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Old 09-21-2021, 01:21 PM   #1
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Electric Boat Completes 1,400 Mile Voyage to Alaska under 100% Solar Power

Interesting to read. Nice to see people pushing the boundaries.

https://trends.nauticexpo.com/solbia...ENDS_highlight
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Old 09-21-2021, 01:39 PM   #2
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Interesting to read. Nice to see people pushing the boundaries.
How much pollution and what was the size of the carbon foot print was necessary to build this project?
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Old 09-21-2021, 02:02 PM   #3
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Probably the same carbon footprint as any comparable trawler. However his footprint ongoing should be a fraction.
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Old 09-21-2021, 03:35 PM   #4
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Here are the people to really look at for advancements with solar and electric powered boats.

https://www.silent-yachts.com/

The founders started research in 2004. Started building a boat in 2009. Used it over 120 weeks until 2015. They launched the Silent 64 in 2016. It crossed the Atlantic and covered a total of 5500 NM in 2018. They now have a partnership with VW.

We happened to see the 60 and 55 as they were leaving the Cannes Yachting Festival about a week ago. We did not attend the festival but arrived in Cannes the afternoon after it was over and saw many boats that had shown as we approached and they all departed.
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Old 09-21-2021, 03:46 PM   #5
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19 days to Ketchikan from WA. without going ashore. No mention SOG.

A direct route 627NM. 627/7=89.5 hrs
Using trawler speed of 7kts that is 89.5 hours
Taking 19 days for same trip or 456 hours. 627/456= 1.4KTS average.

OK then. What is the whole story. 2-3 days to recharge and travel at 7KTS for 8 hours?
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Old 09-21-2021, 03:55 PM   #6
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19 days to Ketchikan from WA. without going ashore. No mention SOG.

A direct route 627NM. 627/7=89.5 hrs
Using trawler speed of 7kts that is 89.5 hours
Taking 19 days for same trip or 456 hours. 627/456= 1.4KTS average.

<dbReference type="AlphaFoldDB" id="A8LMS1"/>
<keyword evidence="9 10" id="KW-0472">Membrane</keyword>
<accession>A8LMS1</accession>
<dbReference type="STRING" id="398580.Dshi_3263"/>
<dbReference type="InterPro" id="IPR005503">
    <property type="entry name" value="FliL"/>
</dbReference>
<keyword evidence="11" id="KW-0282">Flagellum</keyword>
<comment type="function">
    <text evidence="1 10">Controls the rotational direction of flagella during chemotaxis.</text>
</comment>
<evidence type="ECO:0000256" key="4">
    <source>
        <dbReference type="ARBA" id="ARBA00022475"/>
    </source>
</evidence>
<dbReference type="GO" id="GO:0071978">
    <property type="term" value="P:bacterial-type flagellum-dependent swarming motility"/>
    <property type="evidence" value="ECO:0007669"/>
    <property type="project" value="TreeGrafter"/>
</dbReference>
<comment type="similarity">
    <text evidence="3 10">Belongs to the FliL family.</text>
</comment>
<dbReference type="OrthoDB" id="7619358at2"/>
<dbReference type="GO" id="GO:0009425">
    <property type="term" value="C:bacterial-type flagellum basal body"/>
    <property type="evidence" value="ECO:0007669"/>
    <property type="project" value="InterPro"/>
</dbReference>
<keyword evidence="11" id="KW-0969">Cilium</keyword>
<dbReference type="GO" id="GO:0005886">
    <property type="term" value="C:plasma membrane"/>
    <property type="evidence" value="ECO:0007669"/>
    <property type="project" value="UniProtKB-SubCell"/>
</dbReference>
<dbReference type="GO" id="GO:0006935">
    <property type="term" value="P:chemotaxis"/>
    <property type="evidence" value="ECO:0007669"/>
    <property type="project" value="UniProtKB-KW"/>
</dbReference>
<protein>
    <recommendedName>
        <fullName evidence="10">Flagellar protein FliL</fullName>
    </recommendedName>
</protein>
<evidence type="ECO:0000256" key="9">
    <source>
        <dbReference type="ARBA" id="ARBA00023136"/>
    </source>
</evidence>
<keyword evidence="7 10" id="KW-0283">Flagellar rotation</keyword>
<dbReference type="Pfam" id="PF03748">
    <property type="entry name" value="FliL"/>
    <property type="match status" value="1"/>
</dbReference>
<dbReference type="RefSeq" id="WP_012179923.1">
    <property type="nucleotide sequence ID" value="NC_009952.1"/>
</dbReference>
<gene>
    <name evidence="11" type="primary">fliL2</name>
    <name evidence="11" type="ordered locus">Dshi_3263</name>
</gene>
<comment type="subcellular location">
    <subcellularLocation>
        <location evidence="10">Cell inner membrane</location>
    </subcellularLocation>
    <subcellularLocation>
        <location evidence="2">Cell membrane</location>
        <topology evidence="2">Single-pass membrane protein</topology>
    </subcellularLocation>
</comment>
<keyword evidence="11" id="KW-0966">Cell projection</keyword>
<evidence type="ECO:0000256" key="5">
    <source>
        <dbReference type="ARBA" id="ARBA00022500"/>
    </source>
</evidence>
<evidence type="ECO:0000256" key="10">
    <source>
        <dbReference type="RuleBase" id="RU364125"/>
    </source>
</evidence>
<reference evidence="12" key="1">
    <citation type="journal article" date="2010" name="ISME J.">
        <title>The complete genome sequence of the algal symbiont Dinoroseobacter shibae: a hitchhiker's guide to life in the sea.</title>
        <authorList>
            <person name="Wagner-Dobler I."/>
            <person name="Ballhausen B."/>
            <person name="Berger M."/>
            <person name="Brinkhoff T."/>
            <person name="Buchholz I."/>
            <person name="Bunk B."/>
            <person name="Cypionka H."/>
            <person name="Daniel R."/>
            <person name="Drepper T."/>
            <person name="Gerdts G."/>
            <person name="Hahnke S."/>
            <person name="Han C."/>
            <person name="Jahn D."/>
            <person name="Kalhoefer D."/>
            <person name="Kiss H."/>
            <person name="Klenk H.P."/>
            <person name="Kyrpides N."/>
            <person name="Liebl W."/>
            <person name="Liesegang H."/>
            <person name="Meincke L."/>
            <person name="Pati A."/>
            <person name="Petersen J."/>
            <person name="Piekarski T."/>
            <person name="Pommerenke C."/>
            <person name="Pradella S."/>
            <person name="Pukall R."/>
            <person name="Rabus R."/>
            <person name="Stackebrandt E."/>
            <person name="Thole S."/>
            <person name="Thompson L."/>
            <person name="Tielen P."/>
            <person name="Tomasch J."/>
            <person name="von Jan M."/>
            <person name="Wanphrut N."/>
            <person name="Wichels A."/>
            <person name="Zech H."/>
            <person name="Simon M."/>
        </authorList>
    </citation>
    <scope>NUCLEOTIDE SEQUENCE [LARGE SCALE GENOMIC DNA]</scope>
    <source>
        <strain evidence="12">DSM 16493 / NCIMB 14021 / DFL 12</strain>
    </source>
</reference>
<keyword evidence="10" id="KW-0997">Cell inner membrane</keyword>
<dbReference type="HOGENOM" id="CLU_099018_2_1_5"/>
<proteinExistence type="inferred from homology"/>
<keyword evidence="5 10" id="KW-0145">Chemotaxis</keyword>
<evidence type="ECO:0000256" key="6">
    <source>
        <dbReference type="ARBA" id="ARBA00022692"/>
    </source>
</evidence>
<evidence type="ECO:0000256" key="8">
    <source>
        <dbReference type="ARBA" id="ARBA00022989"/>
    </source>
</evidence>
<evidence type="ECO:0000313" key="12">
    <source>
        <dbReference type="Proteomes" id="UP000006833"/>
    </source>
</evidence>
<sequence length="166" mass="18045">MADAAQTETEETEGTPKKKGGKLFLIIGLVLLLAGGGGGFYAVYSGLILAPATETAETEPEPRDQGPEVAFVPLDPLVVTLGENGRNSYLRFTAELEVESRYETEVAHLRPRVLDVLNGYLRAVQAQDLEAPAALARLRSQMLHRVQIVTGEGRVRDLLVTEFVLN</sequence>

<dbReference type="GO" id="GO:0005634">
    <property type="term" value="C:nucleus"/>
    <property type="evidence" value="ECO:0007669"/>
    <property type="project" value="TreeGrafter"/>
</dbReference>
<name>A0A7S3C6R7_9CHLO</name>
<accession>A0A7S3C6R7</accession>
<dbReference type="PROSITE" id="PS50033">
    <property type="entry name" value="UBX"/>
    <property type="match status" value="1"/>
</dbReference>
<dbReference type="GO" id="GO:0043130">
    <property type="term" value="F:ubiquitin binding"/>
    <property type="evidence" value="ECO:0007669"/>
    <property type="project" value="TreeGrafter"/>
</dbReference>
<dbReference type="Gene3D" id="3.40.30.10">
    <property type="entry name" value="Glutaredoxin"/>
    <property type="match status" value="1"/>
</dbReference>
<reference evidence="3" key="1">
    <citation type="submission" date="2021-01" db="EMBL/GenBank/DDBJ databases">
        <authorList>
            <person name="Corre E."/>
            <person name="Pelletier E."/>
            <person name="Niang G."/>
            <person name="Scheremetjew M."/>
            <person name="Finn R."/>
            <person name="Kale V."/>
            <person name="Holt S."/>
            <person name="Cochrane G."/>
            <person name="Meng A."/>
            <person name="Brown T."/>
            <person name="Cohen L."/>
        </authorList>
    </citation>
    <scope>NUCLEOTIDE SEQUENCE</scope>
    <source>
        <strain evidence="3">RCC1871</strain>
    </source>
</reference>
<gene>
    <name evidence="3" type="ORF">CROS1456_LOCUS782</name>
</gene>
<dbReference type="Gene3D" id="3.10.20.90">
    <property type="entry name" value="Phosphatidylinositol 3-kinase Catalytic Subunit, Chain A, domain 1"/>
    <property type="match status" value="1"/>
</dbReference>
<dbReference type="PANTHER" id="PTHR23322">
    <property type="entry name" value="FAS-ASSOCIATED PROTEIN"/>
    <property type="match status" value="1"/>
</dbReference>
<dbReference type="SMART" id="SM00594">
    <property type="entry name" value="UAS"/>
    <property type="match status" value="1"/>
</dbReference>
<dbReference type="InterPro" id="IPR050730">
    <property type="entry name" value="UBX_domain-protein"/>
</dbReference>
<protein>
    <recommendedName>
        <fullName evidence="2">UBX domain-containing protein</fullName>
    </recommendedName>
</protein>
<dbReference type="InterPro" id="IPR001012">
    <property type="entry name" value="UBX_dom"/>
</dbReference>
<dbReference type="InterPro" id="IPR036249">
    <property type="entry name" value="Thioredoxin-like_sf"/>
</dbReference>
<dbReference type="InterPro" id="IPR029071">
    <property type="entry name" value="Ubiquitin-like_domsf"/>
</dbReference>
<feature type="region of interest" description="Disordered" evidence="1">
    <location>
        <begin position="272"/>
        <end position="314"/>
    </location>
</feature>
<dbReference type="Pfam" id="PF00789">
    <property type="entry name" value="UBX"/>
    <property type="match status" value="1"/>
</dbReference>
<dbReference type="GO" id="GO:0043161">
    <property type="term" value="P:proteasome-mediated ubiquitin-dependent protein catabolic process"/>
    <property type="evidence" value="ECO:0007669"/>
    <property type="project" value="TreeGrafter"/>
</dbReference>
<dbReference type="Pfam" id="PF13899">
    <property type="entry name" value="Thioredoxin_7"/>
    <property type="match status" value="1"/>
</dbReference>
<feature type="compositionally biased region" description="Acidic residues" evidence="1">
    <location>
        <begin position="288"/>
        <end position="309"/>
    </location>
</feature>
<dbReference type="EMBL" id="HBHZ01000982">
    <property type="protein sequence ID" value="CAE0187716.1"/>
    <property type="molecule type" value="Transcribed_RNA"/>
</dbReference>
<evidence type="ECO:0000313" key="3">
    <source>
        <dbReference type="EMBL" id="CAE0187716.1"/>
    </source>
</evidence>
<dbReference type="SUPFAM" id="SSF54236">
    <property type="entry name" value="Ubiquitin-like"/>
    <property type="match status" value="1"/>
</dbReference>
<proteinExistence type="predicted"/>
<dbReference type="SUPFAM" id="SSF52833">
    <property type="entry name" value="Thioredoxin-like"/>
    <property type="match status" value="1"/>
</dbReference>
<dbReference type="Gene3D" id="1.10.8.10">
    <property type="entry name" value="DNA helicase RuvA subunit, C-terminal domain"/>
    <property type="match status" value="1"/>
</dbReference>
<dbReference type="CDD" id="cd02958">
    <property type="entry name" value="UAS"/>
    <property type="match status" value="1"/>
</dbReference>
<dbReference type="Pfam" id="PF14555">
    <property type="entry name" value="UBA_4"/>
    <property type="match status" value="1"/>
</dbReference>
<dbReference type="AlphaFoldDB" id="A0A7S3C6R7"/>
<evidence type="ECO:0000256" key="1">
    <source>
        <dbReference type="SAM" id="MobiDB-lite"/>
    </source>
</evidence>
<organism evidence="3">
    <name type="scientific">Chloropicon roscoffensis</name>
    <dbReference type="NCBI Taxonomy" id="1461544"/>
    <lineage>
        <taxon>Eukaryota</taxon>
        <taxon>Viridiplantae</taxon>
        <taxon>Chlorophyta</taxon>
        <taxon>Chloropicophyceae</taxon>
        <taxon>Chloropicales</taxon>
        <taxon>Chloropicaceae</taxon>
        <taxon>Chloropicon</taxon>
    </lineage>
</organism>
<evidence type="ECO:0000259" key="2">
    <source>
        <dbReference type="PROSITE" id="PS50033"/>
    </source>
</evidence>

OK then. What is the whole story. 2-3 days to recharge and travel at 7KTS for 8 hours?

Well, they also stopped twice a day to hug trees ..
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Old 09-21-2021, 04:10 PM   #7
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There is a dearth of performance data in the websites mentioned here. I am guessing the power to overcome adverse conditions approaches the vulnerability of a glider in a thunderstorm.
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Old 09-21-2021, 04:27 PM   #8
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Here are the people to really look at for advancements with solar and electric powered boats.

https://www.silent-yachts.com/

Bit of a reality check here

Quote:
Our boat has two 250kW (the equivalent of 335hp each) electric motors, an array of 30 solar panels on the roof with a maximum output of 10kW and a 210kWh battery bank.


Our 10nm mile journey on electric power took around two hours and during that trip the charge diminished from 65% to 48% (giving a theoretical range of 59 miles on a full charge)

There is some internal combustion going on, though, because there is a 100kW generator on board,

https://www.mby.com/reviews/flybridg...tric-catamaran
And WTF!!!!

Quote:

and a Hybrid, which mates two 14kW electric motors to a pair of 220hp diesel engines.
2 X 220hp diesel running to make electricity for electric motors?
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Old 09-21-2021, 05:09 PM   #9
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I noticed this was a Devlin built boat. There is some info on the build on his website.